Research shows that street furniture, barriers, parks, public spaces and neighbourhood architecture can stir up powerful emotions in local residents. This should be taken into account in programmes designed to reduce tensions and foster community cohesion.
All press releases (social diversity)
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Understanding linguistic diversity among London’s schoolchildren is key for the city’s future as a ‘global player’, according to research funded by the Economic and Social Research Council (ESRC)
Schools, local councils and professionals need better guidance and training to work with migrant families from Eastern Europe and their children, according to new research funded by the Economic and Social Research Council (ESRC).
A complex and fascinating portrait of a society suffering the effects of the deepest recession since the early 1990s and in which young people appear to have been hardest hit is revealed by new findings from the UK’s largest longitudinal household survey Understanding Society.
Initiatives by successive governments to provide better access to higher education for young people from less-privileged backgrounds have failed according to Understanding Society, the world’s largest longitudinal study
Partners provide a vital source of positive emotional support for the vast majority of people in the UK. Nine out of ten people who were married or cohabiting talk to their partner about their worries, according to data from Understanding Society, the world’s largest longitudinal household study of 40,000 UK households.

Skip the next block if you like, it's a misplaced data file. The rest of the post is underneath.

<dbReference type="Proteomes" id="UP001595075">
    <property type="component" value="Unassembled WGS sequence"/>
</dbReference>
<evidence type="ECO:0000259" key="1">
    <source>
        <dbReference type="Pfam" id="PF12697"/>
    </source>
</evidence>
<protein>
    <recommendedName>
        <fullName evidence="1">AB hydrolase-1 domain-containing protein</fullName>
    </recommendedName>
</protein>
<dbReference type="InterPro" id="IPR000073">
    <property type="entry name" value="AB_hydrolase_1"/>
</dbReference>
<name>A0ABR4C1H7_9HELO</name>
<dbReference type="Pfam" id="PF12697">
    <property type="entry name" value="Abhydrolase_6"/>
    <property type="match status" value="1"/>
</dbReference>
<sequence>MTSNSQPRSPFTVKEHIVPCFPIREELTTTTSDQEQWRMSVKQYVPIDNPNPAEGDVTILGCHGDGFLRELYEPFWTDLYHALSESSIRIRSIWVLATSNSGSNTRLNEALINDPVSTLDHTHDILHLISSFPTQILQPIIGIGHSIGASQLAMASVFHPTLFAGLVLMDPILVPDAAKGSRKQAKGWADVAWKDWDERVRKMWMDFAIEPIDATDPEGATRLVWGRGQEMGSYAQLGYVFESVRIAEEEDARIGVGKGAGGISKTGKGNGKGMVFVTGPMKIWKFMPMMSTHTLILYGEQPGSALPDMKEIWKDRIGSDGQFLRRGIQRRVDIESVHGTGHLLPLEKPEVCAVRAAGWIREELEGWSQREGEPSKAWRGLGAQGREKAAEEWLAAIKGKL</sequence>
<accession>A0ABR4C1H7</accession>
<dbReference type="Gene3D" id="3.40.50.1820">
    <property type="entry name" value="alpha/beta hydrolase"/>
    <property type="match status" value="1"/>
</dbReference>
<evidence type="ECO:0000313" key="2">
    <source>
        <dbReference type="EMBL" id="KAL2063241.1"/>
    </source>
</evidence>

New research into the different ways that English and Polish people use language in everyday family situations can help members of each community to understand each other better and avoid cultural misunderstandings.
Not many ten-year-olds may have considered what it’s like to be old. But two forthcoming workshops for Year 6 children aim to develop childhood understandings of later life and discuss the differences and similarities between people at various ages.
Most migrants working in the London sex industry do not feel they are forced to sell sex. In fact, they decide to work in the sex industry to achieve a good standard of living for themselves and their families back home. They say working in the sex industry avoids employment in menial and poorly paid jobs.
As police and politicians seek fast-track solutions to the recent violence on the streets of England’s cities, student volunteers and teachers from the University of Central Lancashire (UCLan) have started a new project, ‘Global Youth Leaders’, which is part of a long-term programme using young people as mentors in deprived communities in Britain and abroad.